Wednesday, December 31, 2014

White Zombie (1932) The First Zombie Film

White Zombie (1932) was independently produced by brothers Victor Halperin and Edward Halperin with Victor Halperin directing. This Pre-Code horror film is considered to be the first feature length zombie film. The screenplay, by Garnett Weston was based on a book by William Seabrook who was an American journalist, occultist, explorer, traveler, and alleged cannibal.

The film featuring Bela Lugosi and former silent film star Madge Bellamy was shot only in eleven days in March 1932 at the Universal Studios lot and Bronson Canyon. The film was a major accomplishment, produced in the worst year of the Great Depression and at a time when independent film makers found it difficult to find distribution, not to mention profits.

The Halperin brothers, who had no proven track record, needed a named actor to help insure success. They offered Bela Lugosi, who was still enjoying his new found fame from his role as Dracula, a modest salary for a week's work.  It was reported that  Lugosi latter regretted that he had taken the role of "Murder" Legendre for only $800 while the film was a huge box office success.

Author, Kenneth S. Webb’s play "Zombie" opened in New York in February, 1932. The author  sued Edward Halperin and Victor Halperin, the film's producers, for the movie rights. Webb alleged that they had used elements from his play. Fortunately for the Halperins they won the case.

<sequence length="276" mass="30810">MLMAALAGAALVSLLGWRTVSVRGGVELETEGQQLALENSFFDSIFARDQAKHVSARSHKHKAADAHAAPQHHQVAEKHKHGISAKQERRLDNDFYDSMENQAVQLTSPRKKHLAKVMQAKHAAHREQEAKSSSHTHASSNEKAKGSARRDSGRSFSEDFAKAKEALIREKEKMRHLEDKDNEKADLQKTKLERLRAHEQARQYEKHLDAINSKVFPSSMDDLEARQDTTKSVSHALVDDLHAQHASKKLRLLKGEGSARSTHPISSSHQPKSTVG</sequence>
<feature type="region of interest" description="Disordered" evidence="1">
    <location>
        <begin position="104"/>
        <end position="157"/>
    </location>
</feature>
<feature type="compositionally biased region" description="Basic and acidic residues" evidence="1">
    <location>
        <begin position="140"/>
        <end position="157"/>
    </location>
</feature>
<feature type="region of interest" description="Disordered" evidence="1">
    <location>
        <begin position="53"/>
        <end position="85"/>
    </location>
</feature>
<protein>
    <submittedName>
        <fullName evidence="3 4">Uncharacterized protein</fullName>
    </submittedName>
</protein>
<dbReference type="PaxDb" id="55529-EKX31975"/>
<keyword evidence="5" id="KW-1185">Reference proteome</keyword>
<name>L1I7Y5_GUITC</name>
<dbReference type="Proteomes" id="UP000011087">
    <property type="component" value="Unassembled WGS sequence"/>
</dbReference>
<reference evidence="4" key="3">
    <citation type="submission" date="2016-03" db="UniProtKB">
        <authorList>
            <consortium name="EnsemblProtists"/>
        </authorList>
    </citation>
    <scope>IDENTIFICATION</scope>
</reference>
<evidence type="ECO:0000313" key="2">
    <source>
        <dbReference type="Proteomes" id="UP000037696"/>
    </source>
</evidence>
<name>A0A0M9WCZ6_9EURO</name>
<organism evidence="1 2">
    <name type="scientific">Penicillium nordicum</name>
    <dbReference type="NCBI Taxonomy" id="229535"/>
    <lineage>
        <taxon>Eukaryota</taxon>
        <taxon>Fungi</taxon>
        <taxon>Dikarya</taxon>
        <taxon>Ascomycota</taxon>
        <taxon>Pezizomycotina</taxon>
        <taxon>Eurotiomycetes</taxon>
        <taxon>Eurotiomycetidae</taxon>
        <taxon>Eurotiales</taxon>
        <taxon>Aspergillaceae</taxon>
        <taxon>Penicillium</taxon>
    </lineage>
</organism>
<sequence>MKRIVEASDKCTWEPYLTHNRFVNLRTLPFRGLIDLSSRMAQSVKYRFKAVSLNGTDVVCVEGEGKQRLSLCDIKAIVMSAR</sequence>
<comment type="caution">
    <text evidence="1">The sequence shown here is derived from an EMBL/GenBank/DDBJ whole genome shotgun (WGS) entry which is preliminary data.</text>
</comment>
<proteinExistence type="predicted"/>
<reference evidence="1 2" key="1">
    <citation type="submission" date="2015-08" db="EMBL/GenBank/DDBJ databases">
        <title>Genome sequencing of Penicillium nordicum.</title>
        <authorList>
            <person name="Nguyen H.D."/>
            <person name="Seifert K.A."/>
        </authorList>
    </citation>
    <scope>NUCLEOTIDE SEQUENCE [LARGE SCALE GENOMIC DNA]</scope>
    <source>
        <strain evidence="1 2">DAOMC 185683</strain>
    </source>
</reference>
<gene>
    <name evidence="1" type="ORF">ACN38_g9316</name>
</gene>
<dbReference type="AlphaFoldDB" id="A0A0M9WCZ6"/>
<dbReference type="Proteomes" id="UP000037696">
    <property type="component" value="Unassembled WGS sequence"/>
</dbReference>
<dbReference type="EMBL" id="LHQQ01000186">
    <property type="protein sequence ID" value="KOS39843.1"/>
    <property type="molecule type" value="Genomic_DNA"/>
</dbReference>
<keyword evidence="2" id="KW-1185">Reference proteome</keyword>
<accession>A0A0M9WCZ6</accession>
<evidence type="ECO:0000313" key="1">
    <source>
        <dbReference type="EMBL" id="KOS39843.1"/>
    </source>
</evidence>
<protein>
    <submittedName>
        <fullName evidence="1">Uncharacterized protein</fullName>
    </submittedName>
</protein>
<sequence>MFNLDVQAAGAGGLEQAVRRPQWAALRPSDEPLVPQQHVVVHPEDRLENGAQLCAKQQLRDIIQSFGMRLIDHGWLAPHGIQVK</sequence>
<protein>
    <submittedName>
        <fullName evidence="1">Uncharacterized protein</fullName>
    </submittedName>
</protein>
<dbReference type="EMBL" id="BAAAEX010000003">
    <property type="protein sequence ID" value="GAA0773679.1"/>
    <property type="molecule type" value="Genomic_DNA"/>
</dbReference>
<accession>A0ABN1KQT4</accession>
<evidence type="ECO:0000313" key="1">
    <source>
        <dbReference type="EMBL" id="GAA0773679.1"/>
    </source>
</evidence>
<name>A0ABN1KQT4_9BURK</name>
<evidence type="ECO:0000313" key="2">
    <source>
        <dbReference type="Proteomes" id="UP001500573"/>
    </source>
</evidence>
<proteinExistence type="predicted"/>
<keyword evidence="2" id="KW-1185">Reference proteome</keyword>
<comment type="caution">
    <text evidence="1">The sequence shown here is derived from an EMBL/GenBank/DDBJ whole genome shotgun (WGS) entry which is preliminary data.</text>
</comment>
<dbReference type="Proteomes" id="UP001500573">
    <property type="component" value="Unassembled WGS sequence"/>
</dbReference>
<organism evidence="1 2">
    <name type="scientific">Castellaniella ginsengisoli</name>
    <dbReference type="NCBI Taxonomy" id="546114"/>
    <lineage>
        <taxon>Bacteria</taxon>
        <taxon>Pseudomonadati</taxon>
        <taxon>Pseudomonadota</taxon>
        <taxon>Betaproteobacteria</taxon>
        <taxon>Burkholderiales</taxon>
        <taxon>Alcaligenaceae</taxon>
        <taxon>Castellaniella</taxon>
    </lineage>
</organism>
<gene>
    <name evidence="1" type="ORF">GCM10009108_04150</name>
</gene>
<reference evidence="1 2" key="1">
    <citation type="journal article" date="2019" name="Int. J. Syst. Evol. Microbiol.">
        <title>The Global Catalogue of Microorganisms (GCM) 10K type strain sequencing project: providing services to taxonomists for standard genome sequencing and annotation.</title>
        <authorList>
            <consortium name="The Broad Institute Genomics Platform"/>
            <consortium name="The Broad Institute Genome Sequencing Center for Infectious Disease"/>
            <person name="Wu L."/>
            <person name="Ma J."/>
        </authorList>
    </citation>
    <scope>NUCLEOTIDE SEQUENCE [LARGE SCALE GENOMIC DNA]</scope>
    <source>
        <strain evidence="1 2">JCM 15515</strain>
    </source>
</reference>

White Zombie (1932) premiered on July 28, 1932 in New York City's Rivoli Theatre. The film was a financial success despite the mixed reviews. Although the zombies portrayed in this film differ greatly from the zombie scene in modern horror stories, White Zombie (1932) started the genre. And while there would be more zombie films to come none would have quite the impact White Zombie (1932) has had.

The film was thought lost until it was rediscovered in the 1960s. It has since gained a cult following among horror fans. Rob Zombie named his first heavy metal band, White Zombie, after the film.

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